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Schools Often Fail to Follow Their Own Written Wellness Policies

HBNS STORY | November 18, 2014

A wide divide exists between public schools' written wellness policies and their actual day-to-day practices, finds a new study in Health Promotion Practice.

Children With Chronic Health Conditions Less Likely to Graduate From High School

HBNS STORY | October 16, 2014

Approximately 32 million U.S. children have at least one chronic health condition, which can negatively affect their chances of receiving a high school diploma or its equivalent by age 21, finds a new study in the Journal of Adolescent Health.

Teens World-Wide Self-Medicate With Over-the-Counter and Prescription Drugs

HBNS STORY | September 23, 2014

Adolescents around the world are frequently using over-the-counter and prescription medications without a doctor’s order, a risky practice that can lead to overuse and abuse and is often continued into adulthood, reveals a new review in the Journal of Adolescent Health.

Mental Health Wins When Teens Play School Sports

HBNS STORY | July 1, 2014

Adolescents who play team sports in grades 8 through 12 have less stress and better mental health as young adults, finds new research published in the Journal of Adolescent Health.

With Training, Friends and Family Can Help Loved Ones Quit Tobacco

HBNS STORY | February 4, 2014

A new study in the American Journal of Health Behavior finds that teaching people about smoking cessation—even those without a medical background—can motivate them to encourage their friends, family and acquaintances to stop smoking.

Rich or Poor, Schools Fall Short on Providing Physical Activity

HBNS STORY | January 16, 2014

Schools in wealthier areas are more likely to have a physical education (PE) teacher on staff than are schools in poorer areas, but students in both wealthy and less affluent areas are not getting enough physical activity, finds a new study in the American Journal of Health Promotion.

Teen Concussions Increase Risk for Depression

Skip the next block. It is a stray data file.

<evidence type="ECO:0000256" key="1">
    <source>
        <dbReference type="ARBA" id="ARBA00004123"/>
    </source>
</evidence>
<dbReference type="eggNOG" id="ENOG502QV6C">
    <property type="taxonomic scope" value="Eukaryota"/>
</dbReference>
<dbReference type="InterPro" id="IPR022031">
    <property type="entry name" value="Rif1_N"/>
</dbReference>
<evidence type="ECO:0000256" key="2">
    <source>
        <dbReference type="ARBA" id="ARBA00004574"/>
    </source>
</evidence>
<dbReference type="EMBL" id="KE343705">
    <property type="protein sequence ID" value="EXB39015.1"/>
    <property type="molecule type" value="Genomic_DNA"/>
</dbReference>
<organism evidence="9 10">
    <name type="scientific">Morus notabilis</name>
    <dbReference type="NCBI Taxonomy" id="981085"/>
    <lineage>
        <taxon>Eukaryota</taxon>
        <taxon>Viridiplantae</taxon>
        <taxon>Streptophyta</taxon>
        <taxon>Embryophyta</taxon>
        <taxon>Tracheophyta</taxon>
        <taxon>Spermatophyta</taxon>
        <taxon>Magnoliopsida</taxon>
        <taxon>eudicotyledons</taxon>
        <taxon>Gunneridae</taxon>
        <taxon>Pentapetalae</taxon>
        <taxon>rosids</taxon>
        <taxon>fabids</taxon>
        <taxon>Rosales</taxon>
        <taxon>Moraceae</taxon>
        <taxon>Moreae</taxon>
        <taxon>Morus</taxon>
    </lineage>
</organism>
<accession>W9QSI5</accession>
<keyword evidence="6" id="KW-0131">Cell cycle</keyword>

HBNS STORY | January 9, 2014

Teens with a history of concussions are more than three times as likely to suffer from depression as teens who have never had a concussion, finds a new study in the Journal of Adolescent Health.

Teen Athletes at Risk for Medication Misuse

HBNS STORY | November 10, 2013

Male adolescents who participate in organized sports are more likely to be prescribed opioid medications and misuse them than male teens that don’t play sports, finds a new study in the Journal of Adolescent Health.

Teens with Late Bedtimes Have Lower Grades

HBNS STORY | November 10, 2013

Late bedtimes during the school year, especially in younger teens, predicted a lower cumulative grade point average and more emotional distress by college age, finds a new article in Journal of Adolescent Health.

Teens with Fighting Injuries Have Declines in IQ

HBNS STORY | August 13, 2013

Teenagers who have been seriously injured in a fight show a reduction in intelligence and cognitive ability, according to a large study in the Journal of Adolescent Health.

Wellness Programs Linked to Healthier Foods in Schools

HBNS STORY | July 11, 2013

A new study in American Journal of Preventive Medicine finds that schools with more robust federal wellness programs offer healthier foods and beverages, including foods offered in vending machines, school stores and a la carte sales.

Doctors Don’t Provide Sexual Health Info to Teens

HBNS STORY | June 11, 2013

Most sexually active teens don’t get information about sexual health from their health care providers, finds a new study in the Journal of Adolescent Health.

Black Students Drink More Soda When Available at School

HBNS STORY | May 9, 2013